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Putting the ‘sex’ in sex chromosomes overshadows their holisitic importance

| | June 5, 2014

Sarah Richardson is a historian and philosopher of science who focuses on the intersections between race and sex and the sciences. In her new book, Sex Itself: The Search for Male and Female in the Human Genome, she explores how cultural gender norms have influenced the study of sex in the genome, and vice versa. Earlier this week, I spoke to her on the phone about sex, gender, and two chromosomes called X and Y. This interview has been edited for length and clarity.

Susannah Locke: We’ve been calling the X and Y chromosomes “sex chromosomes” for about 100 years. What’s wrong with that?

Sarah Richardson: When I first got into this subject, I just assumed that X and Y were always known as the sex chromosomes — meaning that they were naturally and obviously the markers of sex. But as I got into the history, I realized that the X and Y chromosomes were known as anything but the sex chromosomes for the first 20 to 30 years after they were discovered.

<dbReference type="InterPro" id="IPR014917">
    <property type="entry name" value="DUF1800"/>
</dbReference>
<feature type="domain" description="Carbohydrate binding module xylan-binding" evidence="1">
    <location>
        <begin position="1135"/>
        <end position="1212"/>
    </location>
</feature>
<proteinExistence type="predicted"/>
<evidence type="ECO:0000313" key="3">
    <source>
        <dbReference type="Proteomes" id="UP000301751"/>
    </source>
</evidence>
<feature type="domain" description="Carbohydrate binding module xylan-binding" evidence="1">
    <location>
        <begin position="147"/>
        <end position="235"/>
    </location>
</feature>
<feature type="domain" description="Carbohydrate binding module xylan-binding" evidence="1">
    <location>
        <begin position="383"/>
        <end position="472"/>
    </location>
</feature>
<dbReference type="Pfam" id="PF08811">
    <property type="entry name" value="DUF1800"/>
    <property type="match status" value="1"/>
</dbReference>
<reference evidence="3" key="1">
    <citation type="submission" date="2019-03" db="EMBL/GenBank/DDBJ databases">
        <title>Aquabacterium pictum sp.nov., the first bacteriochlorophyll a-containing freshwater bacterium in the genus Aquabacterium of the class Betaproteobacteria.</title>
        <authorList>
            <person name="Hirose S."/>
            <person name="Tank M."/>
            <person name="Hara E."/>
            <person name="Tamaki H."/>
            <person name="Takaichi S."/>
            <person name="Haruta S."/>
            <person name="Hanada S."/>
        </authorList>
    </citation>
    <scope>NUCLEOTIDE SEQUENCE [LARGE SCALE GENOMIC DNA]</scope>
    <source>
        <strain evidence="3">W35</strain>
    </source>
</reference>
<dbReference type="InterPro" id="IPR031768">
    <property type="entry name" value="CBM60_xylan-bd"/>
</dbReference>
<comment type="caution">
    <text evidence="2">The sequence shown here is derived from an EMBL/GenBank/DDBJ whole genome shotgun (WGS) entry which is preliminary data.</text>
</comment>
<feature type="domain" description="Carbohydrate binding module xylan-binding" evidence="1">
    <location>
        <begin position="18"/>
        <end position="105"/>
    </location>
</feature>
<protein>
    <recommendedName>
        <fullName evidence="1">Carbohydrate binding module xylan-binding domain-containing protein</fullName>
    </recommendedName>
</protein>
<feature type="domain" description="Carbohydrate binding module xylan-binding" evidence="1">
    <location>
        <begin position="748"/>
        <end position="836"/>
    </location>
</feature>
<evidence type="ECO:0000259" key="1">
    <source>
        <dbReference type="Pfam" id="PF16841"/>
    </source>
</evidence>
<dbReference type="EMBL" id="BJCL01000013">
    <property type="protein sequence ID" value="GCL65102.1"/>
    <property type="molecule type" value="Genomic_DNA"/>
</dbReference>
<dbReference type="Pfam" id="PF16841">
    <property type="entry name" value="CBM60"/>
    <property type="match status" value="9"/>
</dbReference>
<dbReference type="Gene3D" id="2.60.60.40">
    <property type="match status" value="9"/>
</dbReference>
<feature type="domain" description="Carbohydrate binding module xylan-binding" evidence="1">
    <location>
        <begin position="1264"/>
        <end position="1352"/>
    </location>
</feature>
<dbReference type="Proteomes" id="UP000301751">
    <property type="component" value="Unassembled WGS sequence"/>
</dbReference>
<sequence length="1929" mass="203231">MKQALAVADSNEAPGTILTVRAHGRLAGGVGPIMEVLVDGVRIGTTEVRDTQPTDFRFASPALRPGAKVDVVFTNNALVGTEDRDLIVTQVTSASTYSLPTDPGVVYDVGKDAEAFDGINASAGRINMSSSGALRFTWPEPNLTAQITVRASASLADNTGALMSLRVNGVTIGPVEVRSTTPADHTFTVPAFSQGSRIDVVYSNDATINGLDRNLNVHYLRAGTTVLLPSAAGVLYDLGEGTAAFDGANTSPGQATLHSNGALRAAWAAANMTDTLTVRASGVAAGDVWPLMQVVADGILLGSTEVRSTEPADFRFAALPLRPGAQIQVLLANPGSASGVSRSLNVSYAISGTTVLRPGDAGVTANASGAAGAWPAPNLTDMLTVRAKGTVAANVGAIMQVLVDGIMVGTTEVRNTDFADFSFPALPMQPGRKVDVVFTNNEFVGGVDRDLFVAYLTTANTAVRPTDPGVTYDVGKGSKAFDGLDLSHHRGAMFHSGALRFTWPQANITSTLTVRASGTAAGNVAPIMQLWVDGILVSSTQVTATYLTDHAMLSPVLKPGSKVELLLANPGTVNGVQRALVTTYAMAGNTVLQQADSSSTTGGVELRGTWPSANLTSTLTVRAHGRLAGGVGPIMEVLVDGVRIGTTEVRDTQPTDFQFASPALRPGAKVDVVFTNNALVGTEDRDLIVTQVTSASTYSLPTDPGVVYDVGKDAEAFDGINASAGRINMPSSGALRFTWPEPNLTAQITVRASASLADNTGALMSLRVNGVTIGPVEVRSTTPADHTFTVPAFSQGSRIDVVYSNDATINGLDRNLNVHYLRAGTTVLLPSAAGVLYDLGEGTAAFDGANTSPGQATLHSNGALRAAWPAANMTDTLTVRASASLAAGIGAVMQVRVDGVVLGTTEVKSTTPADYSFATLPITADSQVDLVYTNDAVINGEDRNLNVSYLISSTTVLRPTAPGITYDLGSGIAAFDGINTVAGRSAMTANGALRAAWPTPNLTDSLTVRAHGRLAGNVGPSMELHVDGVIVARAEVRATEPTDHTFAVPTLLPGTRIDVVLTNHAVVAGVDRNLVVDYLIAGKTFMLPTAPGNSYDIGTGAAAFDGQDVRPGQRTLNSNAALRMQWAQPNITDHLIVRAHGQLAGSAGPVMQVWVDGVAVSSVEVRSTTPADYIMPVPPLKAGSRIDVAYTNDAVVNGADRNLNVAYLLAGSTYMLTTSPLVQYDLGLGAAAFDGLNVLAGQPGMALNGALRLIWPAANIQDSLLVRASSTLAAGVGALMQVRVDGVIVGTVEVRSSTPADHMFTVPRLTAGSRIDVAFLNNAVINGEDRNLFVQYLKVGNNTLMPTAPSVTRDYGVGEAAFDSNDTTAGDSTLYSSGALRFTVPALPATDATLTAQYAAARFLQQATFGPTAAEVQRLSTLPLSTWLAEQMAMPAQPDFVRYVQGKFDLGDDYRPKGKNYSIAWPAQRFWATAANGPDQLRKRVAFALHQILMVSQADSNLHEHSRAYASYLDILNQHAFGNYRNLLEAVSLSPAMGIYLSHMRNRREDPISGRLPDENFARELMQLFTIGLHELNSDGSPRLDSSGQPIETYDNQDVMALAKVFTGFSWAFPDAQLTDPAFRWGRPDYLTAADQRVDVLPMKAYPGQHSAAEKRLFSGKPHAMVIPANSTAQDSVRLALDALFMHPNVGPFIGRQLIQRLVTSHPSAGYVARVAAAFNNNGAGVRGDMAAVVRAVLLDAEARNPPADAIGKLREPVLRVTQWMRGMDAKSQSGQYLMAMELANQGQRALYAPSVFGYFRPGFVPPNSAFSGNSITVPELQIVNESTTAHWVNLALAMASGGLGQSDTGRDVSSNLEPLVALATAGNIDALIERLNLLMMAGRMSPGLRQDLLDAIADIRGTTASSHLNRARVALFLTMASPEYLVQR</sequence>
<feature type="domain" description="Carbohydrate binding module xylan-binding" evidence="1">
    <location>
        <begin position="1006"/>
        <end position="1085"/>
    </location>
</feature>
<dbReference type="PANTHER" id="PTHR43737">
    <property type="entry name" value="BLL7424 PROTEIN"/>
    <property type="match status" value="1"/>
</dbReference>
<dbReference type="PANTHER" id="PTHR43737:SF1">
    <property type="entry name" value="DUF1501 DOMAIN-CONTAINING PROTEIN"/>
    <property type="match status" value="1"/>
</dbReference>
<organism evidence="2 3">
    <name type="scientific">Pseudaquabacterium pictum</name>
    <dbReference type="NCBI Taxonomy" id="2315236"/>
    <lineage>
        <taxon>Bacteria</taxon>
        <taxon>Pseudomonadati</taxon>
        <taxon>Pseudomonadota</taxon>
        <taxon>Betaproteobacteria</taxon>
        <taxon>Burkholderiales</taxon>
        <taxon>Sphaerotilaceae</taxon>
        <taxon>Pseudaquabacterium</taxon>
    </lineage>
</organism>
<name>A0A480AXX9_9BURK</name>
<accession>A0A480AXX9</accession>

Read the full, original story: What your science teacher told you about sex chromosomes is wrong

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